**This week I had a question from a reader and it goes:**

*Hi Melody,*

*I spent 3 years developing a formula with an ingredient list that I love. Researched all the ingredients down to the last benefit of each ingredient.*

* I took it to a lab, they made samples, we went to market and three years later I wanted to switch labs only to find out out that they said they owned the formula and wanted ME to pay them 5K. I was shocked! The formula was all my idea and I assumed I owned the formula, please help!*

*~Frustrated Megan*

Dear Megan,

This is such a common misconception and I am glad you asked the question.

And I am sorry that you spent all the time on the formula and found out the hard way who owns the formula. Technically, the lab owns the formula and you own the ideas.

When you present the idea to a lab and sign an NDA your ideas *are yours* and the concept *are yours*. However, the **actual** formula is the lab’s.

**Let’s define what constitutes a formula.** A formula is like a recipe and it has specific percentages of each ingredient. For example, a traditional cookie recipe is:

2 cups flour

1 cup water

1/4 tsp baking soda

1/4 salt

1 cup sugar

all equals = 100 and makes good edible cookies.

**A formula is no different. **

When you provide a formula with all the percentages of the ingredients **then YOU** own the formula. When you provide an* ingredient list* to the lab and/or formulator whoever puts it together owns the formula. I hope that helps!

**So what to do in your situation? ****Ho****w do you negotiate buying the formula? **

**There are several options:**

1. Negotiate at the beginning in writing who own the formula negotiate a dollar amount, formula’s range anywhere from 2k-10K depending on complexity, time spent formulating and if it’s OTC or cosmetic.

**If you can’t afford $$$ price then you negotiate per unit.**

Per unit works like this – if I buy 10K, 50K x number of units from you then you the acme lab will release the formula to me, include all percentages.

**What about the mixing instructions?**

Mixing instructions are very important. Knowing when to add the water, the oil phases, etc. to a formula makes all the difference on the stability of the formula and the finished product. I am not a formulator but have been in the lab enough to see the difference heat, temperature and timing make in a finished product.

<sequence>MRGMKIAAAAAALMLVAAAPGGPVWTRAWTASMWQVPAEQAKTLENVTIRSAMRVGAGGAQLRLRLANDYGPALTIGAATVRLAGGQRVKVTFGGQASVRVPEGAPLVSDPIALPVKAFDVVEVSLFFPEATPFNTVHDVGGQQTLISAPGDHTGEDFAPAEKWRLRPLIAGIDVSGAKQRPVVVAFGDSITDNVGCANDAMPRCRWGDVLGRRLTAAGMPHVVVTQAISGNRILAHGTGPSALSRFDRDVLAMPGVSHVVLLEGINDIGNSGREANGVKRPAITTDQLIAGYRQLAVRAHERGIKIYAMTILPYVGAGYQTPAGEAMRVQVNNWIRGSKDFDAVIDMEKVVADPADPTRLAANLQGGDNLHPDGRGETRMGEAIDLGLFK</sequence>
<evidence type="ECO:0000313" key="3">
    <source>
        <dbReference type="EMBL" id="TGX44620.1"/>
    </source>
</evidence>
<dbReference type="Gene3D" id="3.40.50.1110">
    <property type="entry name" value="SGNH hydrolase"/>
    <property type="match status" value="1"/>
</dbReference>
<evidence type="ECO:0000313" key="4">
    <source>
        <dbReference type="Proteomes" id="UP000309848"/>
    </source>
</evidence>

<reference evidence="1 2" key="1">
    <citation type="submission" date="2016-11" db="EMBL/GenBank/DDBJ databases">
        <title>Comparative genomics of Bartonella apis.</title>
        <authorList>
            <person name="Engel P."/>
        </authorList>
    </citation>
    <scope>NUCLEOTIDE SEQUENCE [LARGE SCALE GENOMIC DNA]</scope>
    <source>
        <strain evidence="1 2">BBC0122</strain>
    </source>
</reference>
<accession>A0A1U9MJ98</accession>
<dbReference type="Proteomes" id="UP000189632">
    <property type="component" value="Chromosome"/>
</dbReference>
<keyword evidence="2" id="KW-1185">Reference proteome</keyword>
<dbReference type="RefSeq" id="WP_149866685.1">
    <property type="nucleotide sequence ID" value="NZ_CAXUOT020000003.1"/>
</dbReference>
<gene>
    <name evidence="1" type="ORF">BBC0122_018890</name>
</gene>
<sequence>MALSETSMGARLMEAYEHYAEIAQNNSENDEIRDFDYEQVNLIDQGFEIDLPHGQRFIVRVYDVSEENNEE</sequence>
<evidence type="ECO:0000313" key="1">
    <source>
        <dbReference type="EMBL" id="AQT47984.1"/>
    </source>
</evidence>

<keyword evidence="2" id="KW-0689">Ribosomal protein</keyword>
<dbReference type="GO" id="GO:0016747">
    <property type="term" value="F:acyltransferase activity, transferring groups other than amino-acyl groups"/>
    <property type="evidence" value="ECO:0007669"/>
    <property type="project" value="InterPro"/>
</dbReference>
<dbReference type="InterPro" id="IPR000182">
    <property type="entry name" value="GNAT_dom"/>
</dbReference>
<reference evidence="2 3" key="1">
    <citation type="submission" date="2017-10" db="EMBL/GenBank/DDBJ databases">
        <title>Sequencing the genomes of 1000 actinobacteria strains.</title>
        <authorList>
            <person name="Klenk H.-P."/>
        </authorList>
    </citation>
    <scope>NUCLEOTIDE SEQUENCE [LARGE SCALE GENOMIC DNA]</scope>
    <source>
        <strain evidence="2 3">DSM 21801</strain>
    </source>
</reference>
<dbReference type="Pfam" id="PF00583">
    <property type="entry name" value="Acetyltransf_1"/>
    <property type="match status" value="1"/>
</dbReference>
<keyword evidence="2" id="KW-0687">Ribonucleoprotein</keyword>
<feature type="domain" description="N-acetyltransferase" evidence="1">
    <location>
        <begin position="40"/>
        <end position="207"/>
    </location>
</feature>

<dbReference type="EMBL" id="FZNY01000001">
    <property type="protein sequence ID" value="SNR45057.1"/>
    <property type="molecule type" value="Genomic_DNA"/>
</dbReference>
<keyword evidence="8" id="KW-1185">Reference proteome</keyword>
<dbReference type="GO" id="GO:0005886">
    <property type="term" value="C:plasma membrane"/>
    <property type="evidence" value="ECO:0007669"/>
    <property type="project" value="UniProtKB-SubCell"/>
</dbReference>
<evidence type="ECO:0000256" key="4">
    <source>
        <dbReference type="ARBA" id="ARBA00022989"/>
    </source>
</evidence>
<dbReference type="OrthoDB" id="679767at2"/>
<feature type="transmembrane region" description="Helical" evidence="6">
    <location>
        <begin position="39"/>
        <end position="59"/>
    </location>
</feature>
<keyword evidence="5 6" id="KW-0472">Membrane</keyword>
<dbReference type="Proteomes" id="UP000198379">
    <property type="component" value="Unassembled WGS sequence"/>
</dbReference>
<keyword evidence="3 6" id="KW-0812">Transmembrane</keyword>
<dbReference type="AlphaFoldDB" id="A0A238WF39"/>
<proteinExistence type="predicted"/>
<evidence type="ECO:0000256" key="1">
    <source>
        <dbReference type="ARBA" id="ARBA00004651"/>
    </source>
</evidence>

**That said – I would negotiate both the formula and the mixing instructions. **

What you don’t need is the equipment that they use, that’s optional with **one** exception. If you are taking your formula to a new lab they may not have the same equipment.

This time it would be important to own the mixing instruction would be if the new lab can’t get the formula to work, then you want to look at the type of equipment it was made in. If it’s a kitchen aid vs. a hand held blender, etc. Otherwise, I wouldn’t bother buying the mixing instructions.

**While I’m wrapping this up**, I wanted to give you an opportunity to get YOUR biggest questions regarding private labeling, creating a formula or finding a manufacturer answered.

Just leave a comment below and let me know what stumps you most, what you’re struggling with, or what you would most like help with when it comes to getting your projects done!

Make sure you’re subscribed by email (to the right) so you get notification and have access to the answers to all of these questions.

Vanessa Johansson says

These types of things you need to be very careful of. I would never just assume anything going into any situation. Nor can you always take someone’s word for it. Always make sure you have your back covered.

Sophia says

If I decide to use a private label, will they disclose their formula to me? My concern is, suppose further down the line I may decide to move to another manufacturer, what happens. May I use the same formula?

Melody says

Hello Sophia, That’s a great question and here is the answer: If you decide to use private label the company owns that formula. Before you commit to private label, ask them how you could purchase either that formula or a similar formula. A private label manufacturer probably won’t sell their formula as is but would be willing to tweak it for you. Beleive it or not, formula’s are common and most chemist can recreate it for you. So you have several options: 1. Either ask them what it would take to buy both the formula and mixing directions as is and with modifications. 2. Be prepared to have the formula recreated. The first option can run anywhere from $2500-15K USD depending on the lab and a cosmetic chemist is generally about $200-400.00 per hour. Hope this helps!!